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June 26, 2007

Hamas May Be Suppressing the News -- So What's New?

A recent L.A. Times editorial urging Hamas to see to the release of BBC journalist Alan Johnston spoke of the "broader implications" of the Johnston issue:

It's no coincidence that murders of journalists worldwide are increasing. To suppress information is to hoard power; it kneecaps democratic development. ... What kind of civil society can bloom in their silence?

A modern society, whether in Gaza or Iraq, cannot aspire to political accountability if its press is terrorized.

It should be recalled, though, that suppression of the news has been a part of Palestinian Authority and PLO culture for some time, as noted in a 2004 Boston Globe column by Jeff Jacoby:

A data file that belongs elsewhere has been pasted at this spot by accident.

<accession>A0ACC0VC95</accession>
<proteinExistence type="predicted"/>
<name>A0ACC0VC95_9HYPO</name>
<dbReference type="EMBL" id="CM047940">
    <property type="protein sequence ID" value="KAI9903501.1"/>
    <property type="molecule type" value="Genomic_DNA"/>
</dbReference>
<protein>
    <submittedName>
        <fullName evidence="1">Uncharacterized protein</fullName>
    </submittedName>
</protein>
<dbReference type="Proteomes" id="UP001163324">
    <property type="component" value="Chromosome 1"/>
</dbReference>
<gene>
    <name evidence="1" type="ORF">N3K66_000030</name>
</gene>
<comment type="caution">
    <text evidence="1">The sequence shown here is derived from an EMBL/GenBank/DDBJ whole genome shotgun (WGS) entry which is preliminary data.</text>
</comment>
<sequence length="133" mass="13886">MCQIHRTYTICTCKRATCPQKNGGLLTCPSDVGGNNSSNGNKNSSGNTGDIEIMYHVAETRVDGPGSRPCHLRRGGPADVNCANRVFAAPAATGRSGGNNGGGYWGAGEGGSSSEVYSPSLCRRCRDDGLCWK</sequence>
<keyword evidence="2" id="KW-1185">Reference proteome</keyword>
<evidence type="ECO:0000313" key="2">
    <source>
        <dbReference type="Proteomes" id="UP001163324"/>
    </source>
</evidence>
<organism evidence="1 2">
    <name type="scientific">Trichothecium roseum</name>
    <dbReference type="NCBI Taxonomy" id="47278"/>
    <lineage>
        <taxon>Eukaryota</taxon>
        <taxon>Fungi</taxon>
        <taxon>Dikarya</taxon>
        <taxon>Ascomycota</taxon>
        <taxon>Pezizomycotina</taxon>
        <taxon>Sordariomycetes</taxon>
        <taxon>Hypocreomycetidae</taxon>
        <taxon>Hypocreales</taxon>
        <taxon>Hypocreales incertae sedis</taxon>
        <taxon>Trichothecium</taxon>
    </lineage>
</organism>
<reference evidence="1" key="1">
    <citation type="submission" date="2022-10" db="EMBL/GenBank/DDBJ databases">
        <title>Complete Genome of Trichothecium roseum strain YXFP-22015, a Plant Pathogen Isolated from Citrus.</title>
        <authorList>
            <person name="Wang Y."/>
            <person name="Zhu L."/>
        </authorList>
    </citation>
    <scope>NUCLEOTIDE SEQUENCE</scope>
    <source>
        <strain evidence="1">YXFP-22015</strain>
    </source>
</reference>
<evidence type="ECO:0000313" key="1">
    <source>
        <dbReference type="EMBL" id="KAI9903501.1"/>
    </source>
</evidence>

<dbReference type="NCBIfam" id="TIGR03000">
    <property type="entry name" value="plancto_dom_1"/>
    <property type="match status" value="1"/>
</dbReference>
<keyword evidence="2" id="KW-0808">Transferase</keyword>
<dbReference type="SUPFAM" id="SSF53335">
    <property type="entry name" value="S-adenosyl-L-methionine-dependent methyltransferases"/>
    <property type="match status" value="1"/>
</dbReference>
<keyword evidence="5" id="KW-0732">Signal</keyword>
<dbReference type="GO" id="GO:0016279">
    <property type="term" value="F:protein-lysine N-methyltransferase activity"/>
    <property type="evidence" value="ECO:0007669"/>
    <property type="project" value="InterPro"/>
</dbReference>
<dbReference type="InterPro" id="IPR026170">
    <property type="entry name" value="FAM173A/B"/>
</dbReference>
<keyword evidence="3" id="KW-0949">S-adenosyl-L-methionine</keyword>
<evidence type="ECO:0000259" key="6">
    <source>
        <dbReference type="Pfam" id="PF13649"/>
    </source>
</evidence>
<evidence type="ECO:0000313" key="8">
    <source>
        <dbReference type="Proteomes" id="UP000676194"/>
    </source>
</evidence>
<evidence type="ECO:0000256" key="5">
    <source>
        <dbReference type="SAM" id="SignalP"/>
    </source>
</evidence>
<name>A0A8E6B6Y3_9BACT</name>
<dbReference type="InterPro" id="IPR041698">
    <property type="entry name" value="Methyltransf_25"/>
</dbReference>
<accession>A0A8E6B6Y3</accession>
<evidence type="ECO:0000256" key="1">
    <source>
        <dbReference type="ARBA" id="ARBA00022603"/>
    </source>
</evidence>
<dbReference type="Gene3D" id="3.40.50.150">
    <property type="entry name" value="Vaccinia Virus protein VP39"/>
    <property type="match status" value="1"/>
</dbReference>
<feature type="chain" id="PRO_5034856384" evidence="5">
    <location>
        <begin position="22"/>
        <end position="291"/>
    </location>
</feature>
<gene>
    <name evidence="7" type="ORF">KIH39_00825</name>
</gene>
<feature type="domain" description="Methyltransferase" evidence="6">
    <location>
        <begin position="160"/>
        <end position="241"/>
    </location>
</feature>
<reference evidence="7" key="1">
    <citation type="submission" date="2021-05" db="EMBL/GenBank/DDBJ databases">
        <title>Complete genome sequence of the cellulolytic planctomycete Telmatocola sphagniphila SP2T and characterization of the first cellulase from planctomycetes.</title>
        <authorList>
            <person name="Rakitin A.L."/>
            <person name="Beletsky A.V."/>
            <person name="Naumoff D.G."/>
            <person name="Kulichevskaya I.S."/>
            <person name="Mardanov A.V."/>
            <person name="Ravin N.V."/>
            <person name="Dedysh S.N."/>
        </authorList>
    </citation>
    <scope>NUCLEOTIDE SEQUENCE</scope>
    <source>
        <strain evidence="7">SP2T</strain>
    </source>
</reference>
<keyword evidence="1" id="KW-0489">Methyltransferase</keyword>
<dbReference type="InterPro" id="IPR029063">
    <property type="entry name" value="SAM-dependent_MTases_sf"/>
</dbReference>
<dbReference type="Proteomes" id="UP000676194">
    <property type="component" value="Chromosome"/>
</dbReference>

Suppressing news by threatening reporters with violence or death is one of the dirty little secrets of Middle East journalism. In his 1989 memoir "From Beirut to Jerusalem," Thomas Friedman wrote that "physical intimidation" was a major impediment to honest reporting from Beirut during the years when southern Lebanon was in the grip of Yasser Arafat's PLO.

"There were . . . stories which were deliberately ignored out of fear," Friedman admitted. "How many serious stories were written from Beirut about the well-known corruption in the PLO leadership. . . ? It would be hard to find any hint of them in Beirut reporting before the Israeli invasion." Instead of reporting what they knew, journalists censored themselves. "The Western press coddled the PLO," Friedman acknowledged. "For any Beirut-based correspondent, the name of the game was keeping on good terms with the PLO."

That was more than 20 years ago. Has anything changed?

In the wake of the 1993 Oslo Accord, Arafat and the PLO assumed control of the Palestinian population in Gaza and the West Bank. Reconstituted as the Palestinian Authority, or PA, they lost no time cracking down on the press.

Read how here.

Posted by at June 26, 2007 12:36 PM


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